The growth of Chinese online travel players is being driven by the mobile channel, which accounted for over 50% of Ctrip sales and for more than 40% of Qunar revenues in 2014.

Ctrip CEO James Jianzhang Liang recently stated that Ctrip is ahead of any other OTA in the world in terms of design and functionalities in mobile travel.

This strength could soon become a competitive advantage for Chinese players in reaching foreign markets, given the fast rise of the mobile channel globally.

Mobile travel agencies and mobile travel assistants

The rise of the mobile channel is not only changing travel distribution, but also the way travel companies interact with their customers, which is something we will see increasingly happening in 2015.

In the next few years, travel companies won’t be able to afford to focus only on the time of the booking, but will have to follow their customers throughout their journeys through their mobile devices, offering those services (eg flight boarding and hotel check-in), customer support, and the possibility of making additional bookings.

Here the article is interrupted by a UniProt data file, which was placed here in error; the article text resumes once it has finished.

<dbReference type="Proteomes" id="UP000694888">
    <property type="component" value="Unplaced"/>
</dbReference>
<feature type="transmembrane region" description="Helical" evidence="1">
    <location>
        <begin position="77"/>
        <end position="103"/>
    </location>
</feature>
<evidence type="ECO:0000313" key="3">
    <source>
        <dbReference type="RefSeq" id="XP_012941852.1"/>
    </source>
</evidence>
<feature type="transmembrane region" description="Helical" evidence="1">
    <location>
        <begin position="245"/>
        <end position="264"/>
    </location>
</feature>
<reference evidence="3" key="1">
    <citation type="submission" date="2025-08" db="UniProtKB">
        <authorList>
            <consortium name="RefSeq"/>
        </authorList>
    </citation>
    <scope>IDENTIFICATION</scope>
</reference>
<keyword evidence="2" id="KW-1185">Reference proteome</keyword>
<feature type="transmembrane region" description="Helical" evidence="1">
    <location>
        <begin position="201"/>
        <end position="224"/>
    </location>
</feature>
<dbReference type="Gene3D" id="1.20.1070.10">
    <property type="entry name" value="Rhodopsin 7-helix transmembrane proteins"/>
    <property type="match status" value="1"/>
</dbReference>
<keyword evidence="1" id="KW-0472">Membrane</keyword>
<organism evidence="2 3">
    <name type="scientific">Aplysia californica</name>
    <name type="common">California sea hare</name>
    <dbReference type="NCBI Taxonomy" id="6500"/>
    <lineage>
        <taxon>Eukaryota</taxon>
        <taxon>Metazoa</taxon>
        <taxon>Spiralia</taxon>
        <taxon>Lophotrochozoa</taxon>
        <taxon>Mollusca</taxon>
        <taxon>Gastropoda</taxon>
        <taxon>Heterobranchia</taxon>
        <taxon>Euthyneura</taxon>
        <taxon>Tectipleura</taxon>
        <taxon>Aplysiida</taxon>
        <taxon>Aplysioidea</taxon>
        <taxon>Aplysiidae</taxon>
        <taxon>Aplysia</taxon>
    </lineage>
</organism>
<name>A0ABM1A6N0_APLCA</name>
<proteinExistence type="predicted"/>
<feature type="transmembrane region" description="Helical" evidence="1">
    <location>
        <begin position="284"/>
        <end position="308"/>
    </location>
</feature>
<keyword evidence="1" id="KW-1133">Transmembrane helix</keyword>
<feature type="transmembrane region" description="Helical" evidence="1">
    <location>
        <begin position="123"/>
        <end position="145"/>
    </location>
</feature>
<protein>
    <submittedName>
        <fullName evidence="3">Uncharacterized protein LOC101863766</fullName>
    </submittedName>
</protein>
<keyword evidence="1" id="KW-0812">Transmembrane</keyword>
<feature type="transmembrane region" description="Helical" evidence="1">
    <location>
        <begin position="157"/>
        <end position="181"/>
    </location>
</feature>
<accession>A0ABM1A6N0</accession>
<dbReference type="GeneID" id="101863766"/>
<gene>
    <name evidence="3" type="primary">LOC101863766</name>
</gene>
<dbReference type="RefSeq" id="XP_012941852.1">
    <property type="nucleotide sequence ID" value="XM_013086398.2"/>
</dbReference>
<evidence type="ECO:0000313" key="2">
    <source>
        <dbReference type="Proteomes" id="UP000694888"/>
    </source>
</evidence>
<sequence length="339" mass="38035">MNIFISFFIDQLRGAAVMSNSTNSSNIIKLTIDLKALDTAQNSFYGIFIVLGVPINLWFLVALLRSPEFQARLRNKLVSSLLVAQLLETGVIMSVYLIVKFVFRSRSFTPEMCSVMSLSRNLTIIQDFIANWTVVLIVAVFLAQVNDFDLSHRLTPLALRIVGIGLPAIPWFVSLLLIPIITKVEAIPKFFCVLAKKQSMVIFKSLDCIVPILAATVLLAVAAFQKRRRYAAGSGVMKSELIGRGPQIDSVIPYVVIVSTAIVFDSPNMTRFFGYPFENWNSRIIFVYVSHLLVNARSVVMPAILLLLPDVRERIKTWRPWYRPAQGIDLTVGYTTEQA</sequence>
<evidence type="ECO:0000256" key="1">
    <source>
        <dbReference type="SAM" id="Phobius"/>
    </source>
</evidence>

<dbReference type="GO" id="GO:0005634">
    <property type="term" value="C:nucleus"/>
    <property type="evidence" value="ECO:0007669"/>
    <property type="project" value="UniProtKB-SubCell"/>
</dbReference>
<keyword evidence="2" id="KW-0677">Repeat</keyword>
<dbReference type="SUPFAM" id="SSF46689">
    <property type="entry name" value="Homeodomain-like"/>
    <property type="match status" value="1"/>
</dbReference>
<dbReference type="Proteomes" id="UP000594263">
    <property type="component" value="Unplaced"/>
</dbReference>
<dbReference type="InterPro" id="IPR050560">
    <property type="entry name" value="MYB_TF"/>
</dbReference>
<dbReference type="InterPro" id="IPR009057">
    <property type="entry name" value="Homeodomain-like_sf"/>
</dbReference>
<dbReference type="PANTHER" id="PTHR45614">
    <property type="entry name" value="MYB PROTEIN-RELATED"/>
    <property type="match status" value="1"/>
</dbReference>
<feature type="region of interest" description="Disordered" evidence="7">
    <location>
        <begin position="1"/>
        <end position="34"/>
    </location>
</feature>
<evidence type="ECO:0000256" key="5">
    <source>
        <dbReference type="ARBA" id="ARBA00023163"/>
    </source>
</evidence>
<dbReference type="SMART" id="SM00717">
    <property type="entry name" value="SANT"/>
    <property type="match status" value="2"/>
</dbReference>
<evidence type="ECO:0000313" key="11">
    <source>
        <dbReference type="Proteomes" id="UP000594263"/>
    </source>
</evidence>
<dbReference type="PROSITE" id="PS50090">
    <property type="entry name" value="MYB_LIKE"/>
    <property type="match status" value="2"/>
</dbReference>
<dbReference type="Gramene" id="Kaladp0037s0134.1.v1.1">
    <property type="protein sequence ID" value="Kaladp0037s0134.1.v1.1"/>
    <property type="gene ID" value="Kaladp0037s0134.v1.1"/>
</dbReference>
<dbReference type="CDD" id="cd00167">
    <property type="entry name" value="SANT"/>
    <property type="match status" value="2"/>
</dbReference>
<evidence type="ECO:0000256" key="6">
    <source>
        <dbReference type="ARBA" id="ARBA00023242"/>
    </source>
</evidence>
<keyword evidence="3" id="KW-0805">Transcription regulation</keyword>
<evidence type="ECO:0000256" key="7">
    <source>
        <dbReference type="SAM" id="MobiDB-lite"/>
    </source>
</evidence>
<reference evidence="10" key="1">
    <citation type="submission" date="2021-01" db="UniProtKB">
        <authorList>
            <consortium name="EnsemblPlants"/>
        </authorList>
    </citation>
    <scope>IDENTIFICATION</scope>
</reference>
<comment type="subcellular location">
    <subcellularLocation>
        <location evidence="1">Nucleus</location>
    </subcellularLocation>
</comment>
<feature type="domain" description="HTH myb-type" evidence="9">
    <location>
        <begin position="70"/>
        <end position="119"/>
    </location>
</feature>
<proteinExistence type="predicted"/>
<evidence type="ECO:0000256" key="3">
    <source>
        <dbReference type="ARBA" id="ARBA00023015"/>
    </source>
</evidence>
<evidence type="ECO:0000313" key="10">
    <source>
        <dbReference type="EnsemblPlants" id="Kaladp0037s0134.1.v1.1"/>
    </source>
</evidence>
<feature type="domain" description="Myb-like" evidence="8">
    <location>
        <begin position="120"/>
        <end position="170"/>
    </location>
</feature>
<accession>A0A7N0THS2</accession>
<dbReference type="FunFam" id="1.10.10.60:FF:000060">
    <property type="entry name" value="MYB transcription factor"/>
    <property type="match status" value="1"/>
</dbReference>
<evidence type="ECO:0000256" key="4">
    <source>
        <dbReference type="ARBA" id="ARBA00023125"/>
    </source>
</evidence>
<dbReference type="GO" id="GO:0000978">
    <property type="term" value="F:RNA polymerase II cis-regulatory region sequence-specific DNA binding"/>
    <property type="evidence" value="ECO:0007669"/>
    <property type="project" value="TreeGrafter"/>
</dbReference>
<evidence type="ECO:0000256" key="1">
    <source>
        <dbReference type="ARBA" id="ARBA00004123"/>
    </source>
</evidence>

Companies that are not able to swiftly move towards this new model will significantly lose out in terms of competitiveness in the near future.

As a result, online travel agencies are expected to gradually develop a new “mobile travel agency” business model, while all other travel companies will need to develop mobile travel assistants for their customers.

The need to develop mobile travel assistants is not only a challenge, but also an opportunity for travel companies, as it allows them to secure additional bookings, in particular of in-destination tourist services, which, in the next few years, will result in further growth of online travel, a sector which promises to be very healthy – but increasingly competitive – in 2015 and beyond.

NB: This is an analysis by Angelo Rossini, online travel analyst at Euromonitor International.